Steve Braunias reports on the latest Whitcoulls 100
Ugh. As ever, as reliable as rain and toothache, the annual Whitcoulls Top 100 is a compendium of holiday-reading trash as voted by however many people who filled in a voting form made available by New Zealand’s largest retailer of books and stationery. But the 2020 list, released this morning, features quite high placings for two books written by New Zealand novelists.
Westport author Becky Manawatu has registered at number 30 on the Top 100 with her remarkable book Auē. It’s the latest achievement for a debut novel that was written by a complete nobody, published by a small independent firm in Wellington, and launched in Westport. Westport! Small wonder the book began to sink like a rock not long after its release – until ReadingRoom made a song and dance about it in December, announcing it as the book of the year. Sales began to pick up and then the best kind of marketing – word of mouth – catapulted the book into the Nielsen charts as readers caught on that Auē, with its powerful and sometime lyrical story about a Māori family torn apart by violence, was pretty much an instant New Zealand classic.
Auē won the 2020 Ockham New Zealand book of the year award for best novel, in May, much to the dismay of three or four literary snobs (everything about the book was an affront to literary orthodoxy) and to the delight of everyone else. It hogged the number one spot on the Nielsen chart for months, and is still there, hovering at number 2 or 3 most weeks.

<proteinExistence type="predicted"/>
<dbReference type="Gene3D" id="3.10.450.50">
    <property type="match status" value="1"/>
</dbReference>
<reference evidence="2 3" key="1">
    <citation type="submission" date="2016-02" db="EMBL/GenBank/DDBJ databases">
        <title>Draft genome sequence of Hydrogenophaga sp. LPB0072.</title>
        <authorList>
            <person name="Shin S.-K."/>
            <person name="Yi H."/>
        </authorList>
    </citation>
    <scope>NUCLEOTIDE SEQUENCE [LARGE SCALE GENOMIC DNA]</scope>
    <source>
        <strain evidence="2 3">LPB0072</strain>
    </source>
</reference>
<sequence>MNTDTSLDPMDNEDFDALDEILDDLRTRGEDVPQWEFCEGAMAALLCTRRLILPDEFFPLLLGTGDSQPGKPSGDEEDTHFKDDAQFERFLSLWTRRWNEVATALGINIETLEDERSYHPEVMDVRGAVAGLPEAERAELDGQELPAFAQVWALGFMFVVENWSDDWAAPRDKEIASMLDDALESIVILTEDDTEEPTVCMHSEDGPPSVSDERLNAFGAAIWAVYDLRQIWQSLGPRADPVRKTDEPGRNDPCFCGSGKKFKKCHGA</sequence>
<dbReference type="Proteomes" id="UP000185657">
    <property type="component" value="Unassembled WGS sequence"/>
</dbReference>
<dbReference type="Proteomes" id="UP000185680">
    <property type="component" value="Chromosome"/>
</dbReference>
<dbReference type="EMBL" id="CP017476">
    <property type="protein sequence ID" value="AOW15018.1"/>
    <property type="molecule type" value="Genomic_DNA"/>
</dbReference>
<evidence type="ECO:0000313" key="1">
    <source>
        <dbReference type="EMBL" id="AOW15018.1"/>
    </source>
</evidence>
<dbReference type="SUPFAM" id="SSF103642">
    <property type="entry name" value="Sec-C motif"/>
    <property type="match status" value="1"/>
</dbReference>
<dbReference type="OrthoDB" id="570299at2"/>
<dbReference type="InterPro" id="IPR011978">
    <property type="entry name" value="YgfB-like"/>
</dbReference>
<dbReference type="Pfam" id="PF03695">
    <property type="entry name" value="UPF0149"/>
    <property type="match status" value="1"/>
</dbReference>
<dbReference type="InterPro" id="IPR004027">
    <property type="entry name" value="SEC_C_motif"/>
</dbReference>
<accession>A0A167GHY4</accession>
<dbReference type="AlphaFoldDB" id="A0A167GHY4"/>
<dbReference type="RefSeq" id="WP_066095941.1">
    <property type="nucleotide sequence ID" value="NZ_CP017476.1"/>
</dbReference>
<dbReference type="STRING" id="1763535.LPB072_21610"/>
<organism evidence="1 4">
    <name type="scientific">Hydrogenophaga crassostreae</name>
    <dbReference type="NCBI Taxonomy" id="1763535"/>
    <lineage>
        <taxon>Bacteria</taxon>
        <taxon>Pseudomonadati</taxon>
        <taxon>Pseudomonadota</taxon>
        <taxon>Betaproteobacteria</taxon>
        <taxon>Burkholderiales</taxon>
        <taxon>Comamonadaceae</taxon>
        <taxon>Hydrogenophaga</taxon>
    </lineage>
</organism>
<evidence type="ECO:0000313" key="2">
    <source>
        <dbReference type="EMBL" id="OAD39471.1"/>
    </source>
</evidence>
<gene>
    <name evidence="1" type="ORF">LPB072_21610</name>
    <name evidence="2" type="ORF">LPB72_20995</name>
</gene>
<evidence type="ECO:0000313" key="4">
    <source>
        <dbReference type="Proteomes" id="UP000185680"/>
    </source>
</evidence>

Its inclusion in the Whitcoulls Top 100 is further proof of its impact on New Zealand’s mainstream reading culture. Whitcoulls exists as the official carrier of New Zealand’s mainstream reading culture; and the 2020 list also features The Absolute Book, a kind of fairytale (birds that talk, etc) by Wellington writer Elizabeth Knox, which fits quite naturally alongside other popular titles of escapist nonsense in the Top 100.
The press release quotes Whitcoulls book manager Joan Mackenzie: “The notion of supporting homegrown writers has clearly resonated with Whitcoulls’ voters.” Well, let’s not carried away. There are eight other New Zealand titles on the list. They include self-helpers by Dr Libby and Jazz Thornton.
The rest is yer Harry bloody Potter, yer Lord of the bloody Rings, yer Rupi bloody Kaur etc, alongside the occasional 20th century classic (Catcher in the Rye, 1984) and 19th century classic (Wuthering Heights, Pride and Prejudice), self-helpers for men who feel threatened by modern life (The Subtle Art of Not Giving a Fuck), the greatest story ever told (The Bible), and the usual examples of holiday-reading trash from a year in lockdown which has existed as an extended compulsory holiday.
Auē by Becky Manawatu (Makaro Press, $35) and The Absolute Book by Elizabeth Knox (Victoria University Press, $35) are available in bookstores nationwide.